By Rachel Brody |
We don't want parents on welfare using their money for drugs. Although drug abuse by anyone can endanger life and livelihoods, drug abuse by mothers and fathers may endanger their children. Who is caring for the kids when adults are under the influence?
But drug testing for everyone who receives aid through the Temporary Assistance to Needy Families, or TANF, program is not the answer. TANF is the centerpiece of the welfare reforms of 1996 that replaced the former Aid to Families with Dependent Children. One of the key changes to the program was the requirement that those receiving aid move into jobs or "workfare" programs. Recipients must work as soon as they are job-ready, or no later than two years after coming on assistance. That means that states are moving aid recipients into jobs and kicking people off the rolls regardless. The number of family aid recipients has dropped from over 12 million in 1996 to less than 4.5 million in 2010—and this despite a 3 percent rise in the unemployment rate. The program is a far cry from the welfare stereotypes of the 1980s.
Since TANF is temporary assistance for families in financial trouble, there is no particular reason to suspect them of drug use or target them for drug testing. Florida's recent foray into drug testing for its welfare recipients netted only a 2 percent positive rate. National surveys place the rate of illegal drug use at 6 to 8 percent of respondents. Lawmakers have not established that TANF recipients—with low incomes and a strong need for employment—are more likely to have drug problems than others who receive government benefits.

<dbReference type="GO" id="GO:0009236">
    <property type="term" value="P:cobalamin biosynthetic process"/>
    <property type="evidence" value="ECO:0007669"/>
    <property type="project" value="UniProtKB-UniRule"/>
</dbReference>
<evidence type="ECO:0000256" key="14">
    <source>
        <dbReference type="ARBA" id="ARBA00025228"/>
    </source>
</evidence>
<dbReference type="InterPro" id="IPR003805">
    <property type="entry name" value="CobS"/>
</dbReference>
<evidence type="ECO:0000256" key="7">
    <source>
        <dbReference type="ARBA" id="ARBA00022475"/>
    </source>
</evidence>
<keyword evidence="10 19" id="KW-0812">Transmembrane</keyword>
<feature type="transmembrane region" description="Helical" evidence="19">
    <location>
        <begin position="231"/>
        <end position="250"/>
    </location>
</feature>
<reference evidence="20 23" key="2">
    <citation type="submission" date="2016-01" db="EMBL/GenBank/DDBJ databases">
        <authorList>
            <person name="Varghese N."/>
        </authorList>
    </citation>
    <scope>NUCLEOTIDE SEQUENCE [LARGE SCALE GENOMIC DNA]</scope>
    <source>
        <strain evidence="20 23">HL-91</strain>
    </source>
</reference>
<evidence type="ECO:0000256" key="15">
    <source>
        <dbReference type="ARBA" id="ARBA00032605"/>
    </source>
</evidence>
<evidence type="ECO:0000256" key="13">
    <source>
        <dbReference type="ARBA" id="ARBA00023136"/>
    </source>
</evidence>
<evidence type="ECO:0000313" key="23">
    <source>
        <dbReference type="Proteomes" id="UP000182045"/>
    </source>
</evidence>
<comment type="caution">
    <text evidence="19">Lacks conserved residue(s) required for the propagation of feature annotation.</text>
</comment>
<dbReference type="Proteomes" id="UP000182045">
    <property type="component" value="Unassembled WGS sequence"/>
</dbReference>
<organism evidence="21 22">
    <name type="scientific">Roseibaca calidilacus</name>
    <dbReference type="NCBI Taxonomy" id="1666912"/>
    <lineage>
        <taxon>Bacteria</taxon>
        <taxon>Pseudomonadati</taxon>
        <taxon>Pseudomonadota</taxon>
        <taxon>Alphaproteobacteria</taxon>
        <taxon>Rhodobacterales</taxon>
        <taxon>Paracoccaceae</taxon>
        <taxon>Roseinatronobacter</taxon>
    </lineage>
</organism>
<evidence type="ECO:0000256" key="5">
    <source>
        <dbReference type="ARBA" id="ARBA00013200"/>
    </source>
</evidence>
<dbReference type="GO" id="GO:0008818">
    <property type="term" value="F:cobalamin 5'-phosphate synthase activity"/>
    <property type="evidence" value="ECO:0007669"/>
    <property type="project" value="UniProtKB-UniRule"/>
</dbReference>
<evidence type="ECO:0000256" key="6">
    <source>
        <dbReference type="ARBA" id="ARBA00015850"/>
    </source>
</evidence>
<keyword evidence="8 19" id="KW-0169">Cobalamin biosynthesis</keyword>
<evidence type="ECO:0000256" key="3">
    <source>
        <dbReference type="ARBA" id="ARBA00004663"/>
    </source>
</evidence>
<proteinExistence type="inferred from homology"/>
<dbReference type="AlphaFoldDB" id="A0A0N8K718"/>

What about the children? Parental drug use may be dangerous to their families. But drug testing for TANF benefits won't protect public safety. The Supreme Court has upheld drug testing of railway engineers and U.S. Customs agents because of the dangers of drug use in those particular jobs. The testing in those cases was designed to keep drug users out of positions where they could harm the public. A positive TANF test would only mean that the user doesn't get financial assistance. How does that help their children? Child welfare agencies are charged with protecting kids from abuse and neglect; they have the tools to step in when drug use threatens a child's safety. TANF drug testing will only deprive needy families of money.
Workfare recipients have only committed the crime of poverty. There is no reason to suspect them of drug use simply for needing assistance, and no reason to penalize the children for their parents' sins.
About Matthew Bodie Professor and Associate Dean for Research and Faculty Development at Saint Louis University School of Law
Jack Kingston U.S. Representative, Georgia's 1st District
David Vitter U.S. Senator, Louisiana